Photo by Mike Turner
In the flurry of days that followed Diane’s initial call for help, a “hasty team” traced Turner’s itinerary. Retailer REI faxed in the track pattern for the size 13 Asolo hiking boot Turner wore, so searchers could look for prints. Posters went up at trailheads, in every storefront from Pinedale to Lander. The Turner children collected names from trailhead registers and matched them with phone numbers off the Internet. Carloads of volunteers from Turner’s congregation converged on the Wind Rivers to help. “We’ve never had a search like this one in terms of the family and friends being so involved and so helpful,” Holgate says. “It was obvious from the start that this guy was loved and respected.”
But even with all of those eyes out there looking, clue after clue led nowhere. And time was running out. More than 70 percent of lost victims found alive are discovered within the first 48 hours. Of those who don’t survive, 75 percent die within the first 3 days. “I pulled Danny aside at one point,” Mark Smith remembers, “and asked straight out how long someone could last out there.” Holgate answered that with a traumatic injury, “you’d probably make it through the first night. You might make it through the second. The third night would probably get you.” It was now nearly 3 weeks since anyone had seen Mike Turner.
On August 23, the search for Mike Turner was called off. “The case isn’t closed,” Holgate told the family. “We’ll throw everything we have at any new lead. But for now, we’ve done all that we can.” As the days grew colder and the first snow dusted the high peaks, it seemed that Mike Turner’s fate would become a secret of the mountains. “We needed to catch a break,” Holgate says.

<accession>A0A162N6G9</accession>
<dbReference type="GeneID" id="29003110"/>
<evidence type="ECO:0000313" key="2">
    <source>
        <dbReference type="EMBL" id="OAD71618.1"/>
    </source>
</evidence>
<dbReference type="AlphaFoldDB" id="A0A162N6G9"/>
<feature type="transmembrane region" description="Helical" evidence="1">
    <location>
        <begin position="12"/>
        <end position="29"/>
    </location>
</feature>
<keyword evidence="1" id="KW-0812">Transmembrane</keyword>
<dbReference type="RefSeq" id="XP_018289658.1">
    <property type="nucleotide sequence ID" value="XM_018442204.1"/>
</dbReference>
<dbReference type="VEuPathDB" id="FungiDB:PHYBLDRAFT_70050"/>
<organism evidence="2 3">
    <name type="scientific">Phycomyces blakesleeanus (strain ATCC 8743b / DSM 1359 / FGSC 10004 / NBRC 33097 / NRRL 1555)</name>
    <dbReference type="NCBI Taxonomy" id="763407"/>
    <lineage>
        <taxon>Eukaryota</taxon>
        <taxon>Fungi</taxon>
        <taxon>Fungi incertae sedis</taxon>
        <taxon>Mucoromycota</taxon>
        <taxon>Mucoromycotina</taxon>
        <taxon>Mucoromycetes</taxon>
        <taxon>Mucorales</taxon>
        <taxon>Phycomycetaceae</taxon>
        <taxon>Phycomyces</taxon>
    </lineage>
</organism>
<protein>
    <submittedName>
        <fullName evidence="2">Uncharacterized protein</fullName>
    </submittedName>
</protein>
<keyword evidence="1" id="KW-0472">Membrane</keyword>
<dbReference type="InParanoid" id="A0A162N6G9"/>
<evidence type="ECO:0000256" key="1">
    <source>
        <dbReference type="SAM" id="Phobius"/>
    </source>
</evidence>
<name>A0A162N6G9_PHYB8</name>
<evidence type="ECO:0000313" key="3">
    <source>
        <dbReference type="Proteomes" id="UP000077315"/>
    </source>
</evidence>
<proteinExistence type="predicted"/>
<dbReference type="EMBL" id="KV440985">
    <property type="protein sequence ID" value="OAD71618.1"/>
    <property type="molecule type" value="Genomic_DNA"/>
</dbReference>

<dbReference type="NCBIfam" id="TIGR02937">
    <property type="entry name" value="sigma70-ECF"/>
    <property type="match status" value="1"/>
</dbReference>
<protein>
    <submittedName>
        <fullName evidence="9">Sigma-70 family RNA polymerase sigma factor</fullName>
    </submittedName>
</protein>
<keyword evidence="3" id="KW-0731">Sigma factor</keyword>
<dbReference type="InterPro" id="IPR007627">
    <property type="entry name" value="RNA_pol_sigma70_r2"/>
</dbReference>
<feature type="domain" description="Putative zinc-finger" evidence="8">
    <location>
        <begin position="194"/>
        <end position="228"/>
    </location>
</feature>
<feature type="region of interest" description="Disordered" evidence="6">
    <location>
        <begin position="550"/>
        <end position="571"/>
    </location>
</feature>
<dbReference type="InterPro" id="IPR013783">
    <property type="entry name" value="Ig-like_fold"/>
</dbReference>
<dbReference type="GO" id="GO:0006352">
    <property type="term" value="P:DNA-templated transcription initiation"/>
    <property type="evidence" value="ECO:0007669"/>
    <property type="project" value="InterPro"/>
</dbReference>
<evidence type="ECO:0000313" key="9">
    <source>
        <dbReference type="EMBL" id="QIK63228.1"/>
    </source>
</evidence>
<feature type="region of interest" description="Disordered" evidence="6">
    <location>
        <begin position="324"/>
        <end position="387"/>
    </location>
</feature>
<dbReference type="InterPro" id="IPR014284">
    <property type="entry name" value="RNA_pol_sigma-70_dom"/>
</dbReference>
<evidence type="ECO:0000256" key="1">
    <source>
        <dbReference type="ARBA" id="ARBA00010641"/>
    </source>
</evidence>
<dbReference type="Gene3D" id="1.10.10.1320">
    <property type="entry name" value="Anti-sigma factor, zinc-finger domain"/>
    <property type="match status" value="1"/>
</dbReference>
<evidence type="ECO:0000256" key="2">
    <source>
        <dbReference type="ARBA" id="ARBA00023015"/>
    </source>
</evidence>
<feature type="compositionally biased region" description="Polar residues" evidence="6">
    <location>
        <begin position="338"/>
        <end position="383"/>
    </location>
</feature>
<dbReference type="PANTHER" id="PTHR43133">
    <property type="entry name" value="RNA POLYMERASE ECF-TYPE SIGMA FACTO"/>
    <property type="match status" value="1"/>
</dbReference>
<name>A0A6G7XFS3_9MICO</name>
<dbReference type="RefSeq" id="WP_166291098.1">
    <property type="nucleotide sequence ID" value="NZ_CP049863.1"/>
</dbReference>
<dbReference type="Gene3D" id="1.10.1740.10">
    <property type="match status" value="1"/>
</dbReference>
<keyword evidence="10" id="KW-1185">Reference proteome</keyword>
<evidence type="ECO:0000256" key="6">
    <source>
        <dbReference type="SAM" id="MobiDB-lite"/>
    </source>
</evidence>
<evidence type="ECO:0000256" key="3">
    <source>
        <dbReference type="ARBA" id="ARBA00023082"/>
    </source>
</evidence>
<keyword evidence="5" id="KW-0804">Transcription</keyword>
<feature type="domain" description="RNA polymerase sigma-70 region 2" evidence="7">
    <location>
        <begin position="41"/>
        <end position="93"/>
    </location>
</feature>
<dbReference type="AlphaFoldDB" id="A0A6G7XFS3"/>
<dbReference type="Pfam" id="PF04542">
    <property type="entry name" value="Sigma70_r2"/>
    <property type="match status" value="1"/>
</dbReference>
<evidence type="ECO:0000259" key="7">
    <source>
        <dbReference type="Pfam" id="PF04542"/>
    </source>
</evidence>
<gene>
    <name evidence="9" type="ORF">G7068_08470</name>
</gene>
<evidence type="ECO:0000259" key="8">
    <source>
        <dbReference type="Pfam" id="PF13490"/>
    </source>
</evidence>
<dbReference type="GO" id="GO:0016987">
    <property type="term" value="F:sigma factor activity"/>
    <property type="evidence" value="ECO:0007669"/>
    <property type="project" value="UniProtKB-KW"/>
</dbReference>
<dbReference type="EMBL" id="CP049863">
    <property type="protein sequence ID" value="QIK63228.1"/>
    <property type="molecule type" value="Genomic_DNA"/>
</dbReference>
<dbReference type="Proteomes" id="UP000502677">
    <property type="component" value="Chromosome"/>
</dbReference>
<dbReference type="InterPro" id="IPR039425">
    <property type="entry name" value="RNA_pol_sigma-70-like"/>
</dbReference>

And then they got one.
Five days after the search was called off, Turner’s dog Andy walked out of the wilderness led by a pair of hikers who had seen the posters at the trailhead. Wet, footsore, and 20 pounds lighter, the dog was exhausted but not hurt. He was taken to a veterinary clinic and rested while searchers and the family regrouped. “Andy being found alive opened up a whole new realm of emotions for me,” Diane says. “I was hopeful but still trying to be realistic.”
On August 31, more than a month after Mike Turner had set out and 23 days after his family had expected him at Big Sandy, a search team set out on one more trip into the Wind Rivers, hoping Andy would lead them to some answers. That same day, Jeff Stewart, a hiker from San Diego, was making his way along the edge of the unnamed lake near the Brown Cliffs on a 9-day cross-country hike with a route eerily similar to Mike Turner’s. Intent on his footing in the loose rocks, Stewart glanced up and, 50 yards away, saw what appeared to be a man sitting up in the rocks. “I had seen the posters at the trailhead and knew they were looking for someone,” he says. “So I called out, ‘Hey, are you all right?’ There was no answer. I knew there wouldn’t be.” Stewart already knew who it was.
On September 3, just as the search team prepared to drop off Indian Pass onto Knife Point Glacier with Andy in the lead, their radio crackled to life. It was Danny Holgate: Turn around, he said. A hiker had walked into the Sublette County Sheriff’s office carrying a wallet. It belonged to Mike Turner.
The coroner performed an autopsy and filed a report showing that Mike Turner had died sometime on August 11, the same day the first helicopter carrying Danny Holgate lifted off to begin the search.